Once a corporation sees increased profits, those profits can then be used to pay their CEOs, managers, and employees more, which results in an increase in productivity and morale which turns into more profits, which becomes more profits for everyone, a “win-win” or all parties involved.
When the economic climate changes
Corporate America is now in one of those “shift” periods that was spoken of earlier. What is being done now is a “great reset” of sorts.
The elites at The World Economic Forum and CEO Klaus Schwab are in so many ways pushing “a different form of capitalism.” This form of capitalism is in contrast to Friedman’s belief in shareholder capitalism.
This form of capitalism is known as stakeholder capitalism. Where maximizing profits is the main focus in shareholder capitalism, minimizing profits and demonizing Milton Friedman’s ideology seem to be the main focus of stakeholder capitalism.
Friedman is often connected to “neoliberalism” and in doing so “neoliberalism” is used as a negative term.
One practice in stakeholder capitalism is lobbying for higher taxes. How do raising taxes and minimizing profits help the shareholders, CEOs, and employees?
It is believed that people are revolting against the economic elite because they feel that have been betrayed. Stakeholder capitalism supporters believe this and believe that stakeholder capitalism is a better way.
It’s not a race, it’s a marathon
Longevity and profitability are both prominent in both forms of capitalism.
Shareholder capitalism wants to operate without the hands of a central government or Federal Reserve being involved, which its opposition says, is a way to restrict executives from adequately focusing on profits.
Stakeholder capitalism wants to raise taxes, minimize profits yet have longevity.
It has been argued that shareholder capitalism is the reason why public companies in the United States have a greater sense of value than those in European regions.
The Great Reset Agenda that is being pushed stems from those who share a similar view on stakeholder capitalism. However, it has nothing to do with stakeholders but more to do with control and power.
There have been times when businesses use stakeholder capitalism as a PR front, all the while doing what is usually being done, making money for itself.
Both sides of the coin have their own respective pro and con lists in hopes to sway more people to their respective side of the table. Stakeholder capitalism sets out to also be what’s considered a balance.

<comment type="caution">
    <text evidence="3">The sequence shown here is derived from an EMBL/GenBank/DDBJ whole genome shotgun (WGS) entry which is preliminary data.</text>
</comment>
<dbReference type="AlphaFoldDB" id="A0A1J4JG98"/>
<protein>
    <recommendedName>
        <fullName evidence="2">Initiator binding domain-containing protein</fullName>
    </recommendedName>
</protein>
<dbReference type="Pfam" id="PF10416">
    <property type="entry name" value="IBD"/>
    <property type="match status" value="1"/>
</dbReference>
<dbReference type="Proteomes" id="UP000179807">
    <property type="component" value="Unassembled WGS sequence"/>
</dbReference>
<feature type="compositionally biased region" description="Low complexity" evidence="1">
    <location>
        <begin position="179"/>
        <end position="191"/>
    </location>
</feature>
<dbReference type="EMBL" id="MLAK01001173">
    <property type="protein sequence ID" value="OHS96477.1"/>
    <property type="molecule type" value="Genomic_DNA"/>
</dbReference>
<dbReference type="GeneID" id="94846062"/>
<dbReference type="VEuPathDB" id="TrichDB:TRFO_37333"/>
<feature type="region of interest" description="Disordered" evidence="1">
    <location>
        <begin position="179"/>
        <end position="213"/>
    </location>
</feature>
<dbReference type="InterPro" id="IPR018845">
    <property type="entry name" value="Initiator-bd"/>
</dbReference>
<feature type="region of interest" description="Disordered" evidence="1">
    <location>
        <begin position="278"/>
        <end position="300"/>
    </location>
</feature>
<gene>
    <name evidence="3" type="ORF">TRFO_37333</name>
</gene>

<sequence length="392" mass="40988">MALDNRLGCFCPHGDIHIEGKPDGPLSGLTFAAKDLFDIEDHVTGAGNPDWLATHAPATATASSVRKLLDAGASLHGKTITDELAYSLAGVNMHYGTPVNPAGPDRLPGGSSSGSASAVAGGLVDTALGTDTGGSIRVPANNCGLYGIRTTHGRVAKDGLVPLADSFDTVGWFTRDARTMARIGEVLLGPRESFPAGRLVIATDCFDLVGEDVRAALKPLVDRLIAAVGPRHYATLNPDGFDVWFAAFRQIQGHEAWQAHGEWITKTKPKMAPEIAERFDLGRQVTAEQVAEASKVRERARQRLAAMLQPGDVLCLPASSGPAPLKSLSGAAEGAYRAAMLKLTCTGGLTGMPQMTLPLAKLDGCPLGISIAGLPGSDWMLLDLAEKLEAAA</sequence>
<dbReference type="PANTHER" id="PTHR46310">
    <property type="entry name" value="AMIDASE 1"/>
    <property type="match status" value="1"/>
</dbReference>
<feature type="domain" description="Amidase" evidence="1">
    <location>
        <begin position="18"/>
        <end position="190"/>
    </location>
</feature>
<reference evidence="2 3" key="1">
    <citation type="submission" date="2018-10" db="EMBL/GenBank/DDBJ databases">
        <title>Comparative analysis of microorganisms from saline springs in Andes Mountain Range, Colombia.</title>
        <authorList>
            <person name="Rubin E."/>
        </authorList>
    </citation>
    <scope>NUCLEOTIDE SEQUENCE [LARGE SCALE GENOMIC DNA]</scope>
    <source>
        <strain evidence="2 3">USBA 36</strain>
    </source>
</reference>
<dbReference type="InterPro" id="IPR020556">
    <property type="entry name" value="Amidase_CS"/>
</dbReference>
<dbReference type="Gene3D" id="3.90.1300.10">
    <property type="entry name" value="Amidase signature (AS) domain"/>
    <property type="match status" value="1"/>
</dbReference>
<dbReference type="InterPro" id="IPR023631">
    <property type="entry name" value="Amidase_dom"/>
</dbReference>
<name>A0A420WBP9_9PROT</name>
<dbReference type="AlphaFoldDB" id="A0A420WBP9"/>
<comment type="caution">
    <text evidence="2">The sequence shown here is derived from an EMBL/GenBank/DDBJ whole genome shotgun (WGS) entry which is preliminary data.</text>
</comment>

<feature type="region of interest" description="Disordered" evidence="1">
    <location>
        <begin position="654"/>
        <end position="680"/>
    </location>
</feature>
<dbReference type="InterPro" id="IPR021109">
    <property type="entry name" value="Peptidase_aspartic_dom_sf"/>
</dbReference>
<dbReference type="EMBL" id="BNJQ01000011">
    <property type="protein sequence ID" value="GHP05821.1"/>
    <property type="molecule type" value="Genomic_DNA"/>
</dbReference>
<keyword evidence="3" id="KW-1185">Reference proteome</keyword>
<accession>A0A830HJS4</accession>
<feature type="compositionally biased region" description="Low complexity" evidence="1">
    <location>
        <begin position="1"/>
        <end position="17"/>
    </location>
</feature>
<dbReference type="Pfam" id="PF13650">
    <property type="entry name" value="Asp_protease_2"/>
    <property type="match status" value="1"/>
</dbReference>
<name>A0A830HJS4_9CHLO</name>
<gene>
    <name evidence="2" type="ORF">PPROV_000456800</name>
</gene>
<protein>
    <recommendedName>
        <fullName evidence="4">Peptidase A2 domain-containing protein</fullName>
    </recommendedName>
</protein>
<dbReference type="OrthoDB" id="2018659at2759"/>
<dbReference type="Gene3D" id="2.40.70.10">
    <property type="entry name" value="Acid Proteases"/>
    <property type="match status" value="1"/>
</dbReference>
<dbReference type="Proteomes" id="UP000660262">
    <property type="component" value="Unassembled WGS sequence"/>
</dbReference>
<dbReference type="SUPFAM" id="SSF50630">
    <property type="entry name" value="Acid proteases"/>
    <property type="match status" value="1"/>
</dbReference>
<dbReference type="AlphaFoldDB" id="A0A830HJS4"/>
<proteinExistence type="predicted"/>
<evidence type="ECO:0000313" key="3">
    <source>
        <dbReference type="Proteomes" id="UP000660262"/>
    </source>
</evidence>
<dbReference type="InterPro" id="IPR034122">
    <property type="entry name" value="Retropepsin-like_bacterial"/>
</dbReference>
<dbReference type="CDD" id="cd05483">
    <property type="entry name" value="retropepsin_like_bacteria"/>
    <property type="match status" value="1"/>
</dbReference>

Not putting the emphasis on one specific facet while neglecting others also could lead to “garbage can organizations.”
In a “garbage can organization” what you find is an organization that can’t make its own decisions, they are just in their own way, moving around but going nowhere.
Schwab argued there were only three alternatives. Those alternatives were stakeholder capitalism, state capitalism, and shareholder capitalism.
He believes that both state shareholder and shareholder capitalism are political poison so stakeholder capitalism is the way to go moving forward.
They’re only looking out for themselves
Friedman argued that stakeholder capitalism allows for owners to only take care of themselves despite the narrative that’s often put out as it pertains to practice and goals of stakeholder capitalism.
In all of what’s better and what’s not good, what about the people? Once again how does this affect everyday people?
In a stakeholder, capitalism wages are “fair” while prices may soar along with taxes. In shareholder capitalism, the focus is on profit which gives way for better products, lower prices, higher wages, and a better value of the corporation.
When looking at stakeholder capitalism it can almost be said that as long as stakeholder's pockets aren’t affected, wages can be raised but if it affects their (the stakeholders) bottom line, well, other avenues may need to be explored.
It’s all done for the greater good
When looking at both forms of capitalism each has its pro and cons obviously. Ironically enough, when asked about taking a financial step for “the greater good” stakeholders would rather not, and would prefer shareholder capitalism.
Both promote a “win-win” result but at what cost does everyone win? The elite who feel that there is some kind of revolution being had due to the consumers feeling like they’ve been betrayed aren’t too far off with that assumption.
Consumers are feeling that way but not necessarily due to shareholder capitalism.
Denning, S (2020). Why Stakeholder Capitalism Will Fail
D’Souza, D (2020). Stakeholder Capitalism Investopedia
Goodman, P (2020). Stakeholder Capitalism gets a report card. It’s not good. The New York Times